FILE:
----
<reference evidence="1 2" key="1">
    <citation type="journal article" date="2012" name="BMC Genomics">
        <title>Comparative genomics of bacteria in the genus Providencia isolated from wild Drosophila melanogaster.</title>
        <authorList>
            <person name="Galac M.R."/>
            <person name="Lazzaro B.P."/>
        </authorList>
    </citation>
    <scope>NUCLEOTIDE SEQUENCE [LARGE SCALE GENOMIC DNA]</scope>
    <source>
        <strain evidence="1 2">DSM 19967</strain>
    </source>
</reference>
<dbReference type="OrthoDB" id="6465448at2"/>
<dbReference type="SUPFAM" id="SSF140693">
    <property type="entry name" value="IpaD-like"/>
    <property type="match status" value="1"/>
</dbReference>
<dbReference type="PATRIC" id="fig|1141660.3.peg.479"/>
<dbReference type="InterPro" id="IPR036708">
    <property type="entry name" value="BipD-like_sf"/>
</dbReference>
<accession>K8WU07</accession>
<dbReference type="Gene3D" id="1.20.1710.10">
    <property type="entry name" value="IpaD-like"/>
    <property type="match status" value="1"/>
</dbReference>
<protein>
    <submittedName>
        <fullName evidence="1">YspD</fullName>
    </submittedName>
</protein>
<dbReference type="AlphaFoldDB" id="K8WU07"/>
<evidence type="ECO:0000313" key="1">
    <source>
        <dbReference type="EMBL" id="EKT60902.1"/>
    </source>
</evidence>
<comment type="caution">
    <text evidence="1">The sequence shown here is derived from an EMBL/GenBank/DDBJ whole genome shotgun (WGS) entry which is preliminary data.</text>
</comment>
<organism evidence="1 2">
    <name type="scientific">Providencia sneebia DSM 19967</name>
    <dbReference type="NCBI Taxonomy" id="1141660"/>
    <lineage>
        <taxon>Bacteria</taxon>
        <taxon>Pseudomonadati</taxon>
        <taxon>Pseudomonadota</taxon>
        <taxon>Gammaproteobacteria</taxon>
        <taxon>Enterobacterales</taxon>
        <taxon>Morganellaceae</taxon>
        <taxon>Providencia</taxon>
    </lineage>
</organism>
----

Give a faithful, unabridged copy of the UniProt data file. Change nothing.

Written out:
<reference evidence="1 2" key="1">
    <citation type="journal article" date="2012" name="BMC Genomics">
        <title>Comparative genomics of bacteria in the genus Providencia isolated from wild Drosophila melanogaster.</title>
        <authorList>
            <person name="Galac M.R."/>
            <person name="Lazzaro B.P."/>
        </authorList>
    </citation>
    <scope>NUCLEOTIDE SEQUENCE [LARGE SCALE GENOMIC DNA]</scope>
    <source>
        <strain evidence="1 2">DSM 19967</strain>
    </source>
</reference>
<dbReference type="OrthoDB" id="6465448at2"/>
<dbReference type="SUPFAM" id="SSF140693">
    <property type="entry name" value="IpaD-like"/>
    <property type="match status" value="1"/>
</dbReference>
<dbReference type="PATRIC" id="fig|1141660.3.peg.479"/>
<dbReference type="InterPro" id="IPR036708">
    <property type="entry name" value="BipD-like_sf"/>
</dbReference>
<accession>K8WU07</accession>
<dbReference type="Gene3D" id="1.20.1710.10">
    <property type="entry name" value="IpaD-like"/>
    <property type="match status" value="1"/>
</dbReference>
<protein>
    <submittedName>
        <fullName evidence="1">YspD</fullName>
    </submittedName>
</protein>
<dbReference type="AlphaFoldDB" id="K8WU07"/>
<evidence type="ECO:0000313" key="1">
    <source>
        <dbReference type="EMBL" id="EKT60902.1"/>
    </source>
</evidence>
<comment type="caution">
    <text evidence="1">The sequence shown here is derived from an EMBL/GenBank/DDBJ whole genome shotgun (WGS) entry which is preliminary data.</text>
</comment>
<organism evidence="1 2">
    <name type="scientific">Providencia sneebia DSM 19967</name>
    <dbReference type="NCBI Taxonomy" id="1141660"/>
    <lineage>
        <taxon>Bacteria</taxon>
        <taxon>Pseudomonadati</taxon>
        <taxon>Pseudomonadota</taxon>
        <taxon>Gammaproteobacteria</taxon>
        <taxon>Enterobacterales</taxon>
        <taxon>Morganellaceae</taxon>
        <taxon>Providencia</taxon>
    </lineage>
</organism>